Smart Skin Collects Healthcare Data
When you have ordered a sleep test, EEG or other study that requires your patients to go to a sterile, uncomfortable clinic or hospital, have you ever wondered how they can get accurate results? I usually think about the accuracy of sleep studies, considering that even if they sleep in their own bed at home, the patients are still hooked up to a bunch of electrodes and wires. The basic problem with sensors is that they represent the hard, inflexible world of electronics while patients' skin is soft and elastic. To compensate for this incongruity, we use gels, wires, and/or pins to marry the two worlds. This is uncomfortable and naturally alters the data. For those of you familiar with hard circuit boards (think of the circuit boards you see when you have accidently dropped and shattered your phone or other personal electronic device), imagine taking one of these and attaching it to your skin! What if you could take that hard, inflexible surface and make it as stretchable as skin and thinner than saran wrap. You could then easily apply it to the skin like a temporary tattoo. That is what a group of researchers have done at the University of Illinois, in China and in Europe. Smart Skin
looks more like a circuit tattoo than a sensor and applies with nothing more than a little water on the skin; almost exactly like a temporary tattoo. No more messy glues, Velcro straps or tape to attach critical sensors to patients. It is evidently comfortable, easily forgotten once applied and can last for up to 4 days (the usual time it takes for enough of the body's skin cells to slough off to make the sensor ineffective).
The technology is incredibly cool for a couple of reasons. Because computer circuits are electronic connections, they need a stable way of transmitting electrical impulses between points. Well on a surface as elastic as the skin, those connections are either broken or altered as movement occurs. Just imagine the way an ECG changes when patients move. What the researchers have done is essentially developed a circuit that maintains its connections as the circuit is contracted and stretched. For the first time, this technology really marries two entirely different worlds; biology and hardware. Secondly, the product is so thin and comfortable that patients forget they are even wearing the technology. You can even place it on a temporary tattoo and apply it to the skin!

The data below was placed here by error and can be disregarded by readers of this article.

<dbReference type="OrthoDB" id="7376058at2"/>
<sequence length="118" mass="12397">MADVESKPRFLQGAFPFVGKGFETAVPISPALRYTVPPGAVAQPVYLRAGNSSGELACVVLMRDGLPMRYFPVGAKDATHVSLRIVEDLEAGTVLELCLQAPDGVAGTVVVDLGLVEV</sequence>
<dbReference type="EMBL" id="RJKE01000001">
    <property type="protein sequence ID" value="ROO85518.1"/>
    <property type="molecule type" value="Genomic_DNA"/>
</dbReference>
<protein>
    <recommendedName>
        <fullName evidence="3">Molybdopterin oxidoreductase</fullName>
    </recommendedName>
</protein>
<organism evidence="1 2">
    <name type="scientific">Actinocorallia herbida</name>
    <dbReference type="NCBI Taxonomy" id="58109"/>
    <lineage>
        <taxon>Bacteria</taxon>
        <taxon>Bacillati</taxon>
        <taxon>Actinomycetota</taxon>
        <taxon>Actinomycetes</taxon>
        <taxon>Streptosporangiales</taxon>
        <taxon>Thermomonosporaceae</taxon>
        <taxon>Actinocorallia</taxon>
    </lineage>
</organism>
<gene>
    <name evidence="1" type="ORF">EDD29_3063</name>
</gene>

The sensors also have the potential to generate their own power from solar cells or even stray electromagnetic radiation. Even considering the product's small size and flexibility, the data received is good enough to give high-quality electroencephalography data. For those of you interested in other applications, the sensors are so precise, there is the ability to interface with computer systems. Essentially, you might be able to control gaming without the need for a controller or electronic eye. Very cool stuff indeed!